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How to avoid common car hire ‘traps’

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Written by: Paloma Kubiak
07/07/2016
Brits forked out nearly £500m on unexpected car hire costs last year – here’s how to avoid the simple yet pricey mistakes.

Last year UK consumers spent £475m on unforeseen car hire costs and a fifth admit they won’t rent one when abroad for fear they’ll be ripped off.

New research from price comparison site TravelSupermarket revealed that 51% are worried about hiring a car to drive abroad while 53% of those who had rented said they were overcharged.

Of those who were overcharged, the average amount paid on top of the agreed service is £116.15 and the most common car hire extra charges centre around a tank of fuel.

Some policies state you collect the car with a full tank and you need to return it empty. These customers have been stung with an average cost of £83.

In other cases, customers have been caught with charges of £98 for not returning the car with the agreed amount of fuel.

Some drivers have been stung with charges of £168 for excess mileage and others have had to fork out £80 for the vehicle to be cleaned.

At the pickup desk, some users report the ‘hard sell’ for a car upgrade and TravelSupermarket said if your car isn’t available, you should be given a better car free of charge or a smaller car where the different is refunded.

Bob Atkinson, TravelSupermarket’s travel expert, said: “Car hire is a wonderful way to really get the most out of your holiday. The right planning will not only help you get a good deal on your car hire package but will prevent you being charged for either unexpected or overpriced items at the rental station.”

Top tips to avoid car hire rip offs

While car hire firms have been told to make all fees and optional extras clearer, here are some tips to avoid being ripped off on your hols:

  • Never rent in resort, pre-book – booking a vehicle online in advance will not only save you money but will also mean there’s a wider pool of cars to choose from. If you leave it until you arrive at your destination, you’re likely to be left out of pocket and with a car that isn’t suited to your needs.
  • Beware the ‘full – empty’ fuel policy – a big issue for one in 10 car hirers is the “full – empty policy”, where you pay upfront for a tank of petrol and can return it empty. While this may seem like an attractive offer, look for car hire firms that allow you to return it with the same amount of fuel you had when you picked it up – this means you won’t be charged an inflated price for the petrol and you won’t pay for fuel you haven’t used.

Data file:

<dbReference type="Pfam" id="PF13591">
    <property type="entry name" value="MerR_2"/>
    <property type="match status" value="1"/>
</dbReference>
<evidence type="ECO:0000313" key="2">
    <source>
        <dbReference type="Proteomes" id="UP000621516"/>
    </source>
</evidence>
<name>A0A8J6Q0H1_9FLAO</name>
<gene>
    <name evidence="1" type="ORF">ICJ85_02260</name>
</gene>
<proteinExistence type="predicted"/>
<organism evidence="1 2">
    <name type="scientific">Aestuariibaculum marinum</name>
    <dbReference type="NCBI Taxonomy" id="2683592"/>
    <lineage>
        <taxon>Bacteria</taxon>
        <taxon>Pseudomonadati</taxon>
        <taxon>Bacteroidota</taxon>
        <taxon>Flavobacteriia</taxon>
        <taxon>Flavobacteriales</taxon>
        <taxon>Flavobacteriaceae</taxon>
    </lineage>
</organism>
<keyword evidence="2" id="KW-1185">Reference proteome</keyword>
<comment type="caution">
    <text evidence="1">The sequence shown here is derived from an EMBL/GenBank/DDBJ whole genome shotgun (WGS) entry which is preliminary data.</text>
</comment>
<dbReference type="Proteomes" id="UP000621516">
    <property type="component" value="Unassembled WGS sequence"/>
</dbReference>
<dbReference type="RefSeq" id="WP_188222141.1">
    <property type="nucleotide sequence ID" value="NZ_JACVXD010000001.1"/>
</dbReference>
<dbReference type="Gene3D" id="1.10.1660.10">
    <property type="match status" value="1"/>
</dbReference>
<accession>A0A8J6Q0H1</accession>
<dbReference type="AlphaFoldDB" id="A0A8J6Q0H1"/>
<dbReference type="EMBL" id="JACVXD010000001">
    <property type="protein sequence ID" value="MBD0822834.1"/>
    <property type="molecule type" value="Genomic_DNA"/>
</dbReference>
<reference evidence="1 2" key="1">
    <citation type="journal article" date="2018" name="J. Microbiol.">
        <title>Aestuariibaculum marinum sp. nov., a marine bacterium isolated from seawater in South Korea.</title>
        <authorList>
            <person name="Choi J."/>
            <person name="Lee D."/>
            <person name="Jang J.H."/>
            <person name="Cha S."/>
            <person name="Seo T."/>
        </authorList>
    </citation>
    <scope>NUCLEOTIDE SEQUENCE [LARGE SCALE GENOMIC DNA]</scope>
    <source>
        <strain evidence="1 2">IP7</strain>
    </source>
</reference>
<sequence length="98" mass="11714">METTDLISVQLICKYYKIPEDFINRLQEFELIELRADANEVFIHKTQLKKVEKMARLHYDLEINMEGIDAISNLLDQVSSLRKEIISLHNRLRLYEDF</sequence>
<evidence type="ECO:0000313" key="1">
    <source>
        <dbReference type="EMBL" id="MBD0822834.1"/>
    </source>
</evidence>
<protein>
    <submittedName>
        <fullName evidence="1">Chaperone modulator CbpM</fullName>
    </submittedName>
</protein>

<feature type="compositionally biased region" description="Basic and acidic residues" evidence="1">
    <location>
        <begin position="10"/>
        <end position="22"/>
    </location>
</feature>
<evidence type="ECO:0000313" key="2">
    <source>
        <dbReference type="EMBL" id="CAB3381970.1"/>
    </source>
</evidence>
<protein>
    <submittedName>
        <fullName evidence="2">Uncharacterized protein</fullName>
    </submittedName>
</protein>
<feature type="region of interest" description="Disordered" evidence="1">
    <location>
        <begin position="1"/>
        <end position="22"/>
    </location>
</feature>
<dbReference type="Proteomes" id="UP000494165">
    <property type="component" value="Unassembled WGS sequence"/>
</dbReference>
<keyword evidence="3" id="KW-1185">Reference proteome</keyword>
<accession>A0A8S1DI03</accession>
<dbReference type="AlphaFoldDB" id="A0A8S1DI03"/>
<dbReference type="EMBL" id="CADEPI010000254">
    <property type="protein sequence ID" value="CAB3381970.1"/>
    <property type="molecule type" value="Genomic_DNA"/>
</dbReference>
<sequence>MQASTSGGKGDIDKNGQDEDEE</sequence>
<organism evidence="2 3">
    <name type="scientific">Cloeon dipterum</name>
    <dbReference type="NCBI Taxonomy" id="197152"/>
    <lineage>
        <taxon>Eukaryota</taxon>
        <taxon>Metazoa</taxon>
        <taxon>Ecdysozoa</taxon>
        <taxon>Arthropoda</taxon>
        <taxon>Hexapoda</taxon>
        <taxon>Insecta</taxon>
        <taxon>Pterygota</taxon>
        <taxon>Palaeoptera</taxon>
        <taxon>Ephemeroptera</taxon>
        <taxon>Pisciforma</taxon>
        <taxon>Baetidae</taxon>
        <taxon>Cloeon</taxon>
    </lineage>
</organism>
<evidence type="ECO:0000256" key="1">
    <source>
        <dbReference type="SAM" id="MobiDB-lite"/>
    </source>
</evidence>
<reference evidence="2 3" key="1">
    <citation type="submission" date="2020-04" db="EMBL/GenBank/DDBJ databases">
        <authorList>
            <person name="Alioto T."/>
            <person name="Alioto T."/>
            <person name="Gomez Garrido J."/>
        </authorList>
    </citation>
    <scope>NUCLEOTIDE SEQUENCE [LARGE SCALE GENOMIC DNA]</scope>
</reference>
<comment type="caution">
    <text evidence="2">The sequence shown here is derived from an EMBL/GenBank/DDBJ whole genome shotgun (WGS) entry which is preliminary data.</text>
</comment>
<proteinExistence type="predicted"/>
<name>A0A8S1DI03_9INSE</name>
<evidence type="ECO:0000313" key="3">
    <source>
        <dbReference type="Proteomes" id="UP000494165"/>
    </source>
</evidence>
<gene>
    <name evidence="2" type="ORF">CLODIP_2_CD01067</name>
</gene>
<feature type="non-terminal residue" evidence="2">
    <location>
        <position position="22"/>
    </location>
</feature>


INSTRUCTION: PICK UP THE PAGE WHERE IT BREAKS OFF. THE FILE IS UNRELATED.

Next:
• Paying for extras you could have brought yourself – 12% of those surveyed admit they’ve been charged for car hire extras which they could have brought themselves had they known it would incur a fee. Be sure to read the fine print before booking to make sure you’re aware of all you need to bring. Things like sat navs can be expensive to hire, but many of us own them already, so this is an easy cost to save on.
  • Accidents in a hire car – almost half of those who have hired a car are hesitant about hiring a car abroad owing to fear that having an accident or causing minor damage would cost them more than in their own car. When you hire a car, insurance is included but it often comes with incredibly high excess charges (up to £2,000). If you buy an excess waiver policy online in advance of your holiday, you can pay just £3 a day (compared with up to £20 if you don’t plan ahead) and it can save you thousands, should you have an accident.
  • Your hire car is suddenly ‘unavailable’ – 18% of hirers have experienced a hard sell for an upgrade at the pickup desk, and often this is blamed on the fact that the car in the category you booked is no longer available. Unsurprisingly, they will offer you an upgrade for a price. But, don’t fall for it. You should either be offered a higher category car for no extra cost or a lesser one with the appropriate refund. Stand your ground on this.
  • Overcharging you by asking for payment in sterling – Another trap to watch out for is not being given the option to pay in the local currency when you collect your vehicle – even though firms are legally required to give customers a choice. Paying in sterling can result in you being charged over the odds as firms may use an uncompetitive exchange rate. Before entering your pin number, have a look at the amount – and check the currency being used.

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